Podcast 1:9 – Depression and Anxiety

We thought the topic of depression and anxiety was important to cover because Paige suffers from clinical depression and Darren has suffered from situational depression in the past. In this episode, we talk about tools to help your spouse through their depression, how to identify the difference between the situational and clinical depression, and how to decrease the triggers that contribute to depression and anxiety.

The Stigma of Depression and Anxiety

  • Attitudes toward depression have changed over the years.
  • Darren’s Mom and her fight with Post-Partum depression after her last child.
  • Situational Depression
    • Triggers of Depression (divorce, loss of a job,  the death of a close friend, a serious accident, moving, or other major life changes, such as retirement)
  • Clinical Depression
    • This is not easily overcome. 
    • No one knows what causes it. Neurotransmitters may be to blame.

How to help your Spouse

  • Hard to know what to do when your spouse is depressed.
  • Sometimes they want to talk to you about it, sometimes not. It is hard to tell. Be patient.
  • Open Communication is key. If you have already established a strong open communication then you can more easily talk about their depression.
  • Do not judge, just be patient and try to lift the day to day burdens they might have. 
  • Know when it is time to help them get out of bed. With kindness
  • Read the environment, find out what helps. The little victories are really big.

How to help yourself

  • Gratitude Journal, focusing on the positive things in life is important to overcome the feelings of hopelessness that you may be experiencing.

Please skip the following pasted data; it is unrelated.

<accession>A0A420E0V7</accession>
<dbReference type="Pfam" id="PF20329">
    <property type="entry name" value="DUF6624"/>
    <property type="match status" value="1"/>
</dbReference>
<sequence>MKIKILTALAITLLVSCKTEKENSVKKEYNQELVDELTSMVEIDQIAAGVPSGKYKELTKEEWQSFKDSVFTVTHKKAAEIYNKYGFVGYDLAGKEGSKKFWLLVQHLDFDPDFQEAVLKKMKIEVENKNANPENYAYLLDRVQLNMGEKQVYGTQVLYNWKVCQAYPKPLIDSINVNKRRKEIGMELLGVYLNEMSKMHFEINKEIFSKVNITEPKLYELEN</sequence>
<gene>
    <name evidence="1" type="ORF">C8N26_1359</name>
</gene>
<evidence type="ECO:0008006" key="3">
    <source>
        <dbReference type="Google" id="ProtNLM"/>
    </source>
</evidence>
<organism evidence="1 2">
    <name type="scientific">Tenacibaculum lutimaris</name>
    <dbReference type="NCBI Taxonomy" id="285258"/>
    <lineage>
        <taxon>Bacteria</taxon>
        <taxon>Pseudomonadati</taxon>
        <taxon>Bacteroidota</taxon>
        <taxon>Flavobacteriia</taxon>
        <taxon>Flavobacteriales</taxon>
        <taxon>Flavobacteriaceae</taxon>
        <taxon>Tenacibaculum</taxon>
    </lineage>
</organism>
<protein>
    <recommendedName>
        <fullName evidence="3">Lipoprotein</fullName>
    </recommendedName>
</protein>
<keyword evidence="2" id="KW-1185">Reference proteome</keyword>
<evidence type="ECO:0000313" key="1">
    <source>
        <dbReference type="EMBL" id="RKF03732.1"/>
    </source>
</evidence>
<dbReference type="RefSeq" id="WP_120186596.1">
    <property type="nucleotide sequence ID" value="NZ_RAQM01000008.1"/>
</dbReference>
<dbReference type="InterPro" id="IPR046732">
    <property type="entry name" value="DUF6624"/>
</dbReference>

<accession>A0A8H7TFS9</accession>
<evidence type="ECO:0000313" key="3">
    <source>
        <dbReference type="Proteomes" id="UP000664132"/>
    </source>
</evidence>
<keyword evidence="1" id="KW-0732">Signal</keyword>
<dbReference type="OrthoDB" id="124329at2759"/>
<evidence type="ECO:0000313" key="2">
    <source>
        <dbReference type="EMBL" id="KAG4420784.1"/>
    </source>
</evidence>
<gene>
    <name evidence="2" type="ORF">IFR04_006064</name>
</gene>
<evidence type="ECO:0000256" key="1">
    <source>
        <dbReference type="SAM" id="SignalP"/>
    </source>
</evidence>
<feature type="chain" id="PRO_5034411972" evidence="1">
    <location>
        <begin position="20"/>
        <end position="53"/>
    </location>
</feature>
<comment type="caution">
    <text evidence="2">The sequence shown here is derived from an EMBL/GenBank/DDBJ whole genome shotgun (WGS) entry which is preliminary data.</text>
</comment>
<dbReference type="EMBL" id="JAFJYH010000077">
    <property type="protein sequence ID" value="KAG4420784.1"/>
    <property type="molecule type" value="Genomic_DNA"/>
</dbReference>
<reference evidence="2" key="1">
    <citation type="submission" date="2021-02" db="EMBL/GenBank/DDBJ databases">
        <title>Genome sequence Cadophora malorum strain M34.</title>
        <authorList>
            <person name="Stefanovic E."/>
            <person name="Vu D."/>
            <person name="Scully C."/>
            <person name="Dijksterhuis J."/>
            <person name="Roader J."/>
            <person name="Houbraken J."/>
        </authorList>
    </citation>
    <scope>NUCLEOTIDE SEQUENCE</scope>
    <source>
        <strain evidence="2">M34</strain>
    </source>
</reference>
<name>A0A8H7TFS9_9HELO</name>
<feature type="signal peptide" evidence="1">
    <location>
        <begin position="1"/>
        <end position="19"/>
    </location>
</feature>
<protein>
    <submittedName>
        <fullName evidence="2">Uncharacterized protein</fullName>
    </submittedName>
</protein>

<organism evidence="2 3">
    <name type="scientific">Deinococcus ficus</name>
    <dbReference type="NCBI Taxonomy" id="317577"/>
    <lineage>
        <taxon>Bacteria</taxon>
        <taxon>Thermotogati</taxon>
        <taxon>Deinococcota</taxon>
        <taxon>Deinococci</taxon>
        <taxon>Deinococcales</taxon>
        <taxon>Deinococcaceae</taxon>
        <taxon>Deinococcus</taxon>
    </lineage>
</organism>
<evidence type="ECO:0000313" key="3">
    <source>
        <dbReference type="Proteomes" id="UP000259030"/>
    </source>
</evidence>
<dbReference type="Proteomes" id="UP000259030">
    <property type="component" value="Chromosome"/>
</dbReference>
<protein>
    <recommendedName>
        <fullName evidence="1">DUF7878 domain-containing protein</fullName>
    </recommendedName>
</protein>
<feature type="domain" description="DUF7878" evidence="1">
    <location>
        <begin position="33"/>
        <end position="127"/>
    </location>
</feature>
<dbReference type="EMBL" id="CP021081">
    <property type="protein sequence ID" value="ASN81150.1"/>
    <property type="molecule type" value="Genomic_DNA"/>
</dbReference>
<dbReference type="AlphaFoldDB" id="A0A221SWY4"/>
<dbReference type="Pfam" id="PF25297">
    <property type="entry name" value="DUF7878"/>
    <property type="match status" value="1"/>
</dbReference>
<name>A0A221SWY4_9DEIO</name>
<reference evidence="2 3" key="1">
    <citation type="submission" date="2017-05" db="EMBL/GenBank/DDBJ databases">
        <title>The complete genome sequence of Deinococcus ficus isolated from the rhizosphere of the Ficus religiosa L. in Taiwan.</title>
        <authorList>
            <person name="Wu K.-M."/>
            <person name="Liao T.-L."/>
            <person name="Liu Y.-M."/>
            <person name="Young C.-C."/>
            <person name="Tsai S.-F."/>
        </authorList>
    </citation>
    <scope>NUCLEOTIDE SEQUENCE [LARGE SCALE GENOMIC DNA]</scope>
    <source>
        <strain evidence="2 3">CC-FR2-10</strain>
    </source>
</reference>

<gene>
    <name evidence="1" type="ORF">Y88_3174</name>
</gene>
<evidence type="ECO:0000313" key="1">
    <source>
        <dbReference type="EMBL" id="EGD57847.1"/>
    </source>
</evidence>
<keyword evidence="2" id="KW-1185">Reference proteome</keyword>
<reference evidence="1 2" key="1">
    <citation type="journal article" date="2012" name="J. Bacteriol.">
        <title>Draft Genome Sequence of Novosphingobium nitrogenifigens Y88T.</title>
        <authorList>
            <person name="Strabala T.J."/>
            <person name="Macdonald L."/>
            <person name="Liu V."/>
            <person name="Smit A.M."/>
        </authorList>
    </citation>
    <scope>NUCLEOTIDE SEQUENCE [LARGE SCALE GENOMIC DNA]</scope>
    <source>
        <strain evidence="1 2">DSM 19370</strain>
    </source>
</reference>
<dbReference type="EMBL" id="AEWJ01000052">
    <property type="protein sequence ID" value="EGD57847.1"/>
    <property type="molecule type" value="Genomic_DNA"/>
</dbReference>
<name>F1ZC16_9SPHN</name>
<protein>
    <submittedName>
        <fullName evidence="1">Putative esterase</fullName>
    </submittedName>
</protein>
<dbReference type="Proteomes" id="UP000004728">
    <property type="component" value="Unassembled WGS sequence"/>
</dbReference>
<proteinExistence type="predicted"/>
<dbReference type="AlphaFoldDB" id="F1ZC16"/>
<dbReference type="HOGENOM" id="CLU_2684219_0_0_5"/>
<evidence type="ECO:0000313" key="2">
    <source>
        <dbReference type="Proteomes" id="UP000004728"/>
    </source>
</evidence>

• Take care of yourself, exercise, get outside, eat well.
    • A simple walk around the block can do wonders for you.
  • Change the lighting in your house. More windows, light with broader spectrum mimics sunlight.
  • Get good sleep.
  • Serve other people.
  • Forgive yourself and others.
  • Reach for a higher power.
  • Seek a good therapist that teaches you techniques not just listens to you complain.
  • Seek medical advice. Find out what is really going on. Blood work might be needed. We found a functional doctor that looked at all of your systems was best. 
  • Do NOT be afraid to be on medication if necessary. No shame in being on medication.
  • Find a little thing that you can accomplish. Just to make you feel like you did something productive. Ironing Darren’s shirts or doing the laundry.

Funny Moment of the Week

We are headed on a family trip which includes an airplane flight from San Fransisco to Boston. We were talking to the kids about what they are most excited about and David our youngest said he is very excited to sit next to a stranger on the airplane. πŸ™‚ So whoever was in seat 25F from SFO to BOS, hope you had a good time sitting next to a 12-year-old boy that wanted to talk. πŸ™‚  

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darrenpulsipher

Founder of Yoly Inc. Helping people get socially centered all over the internet.

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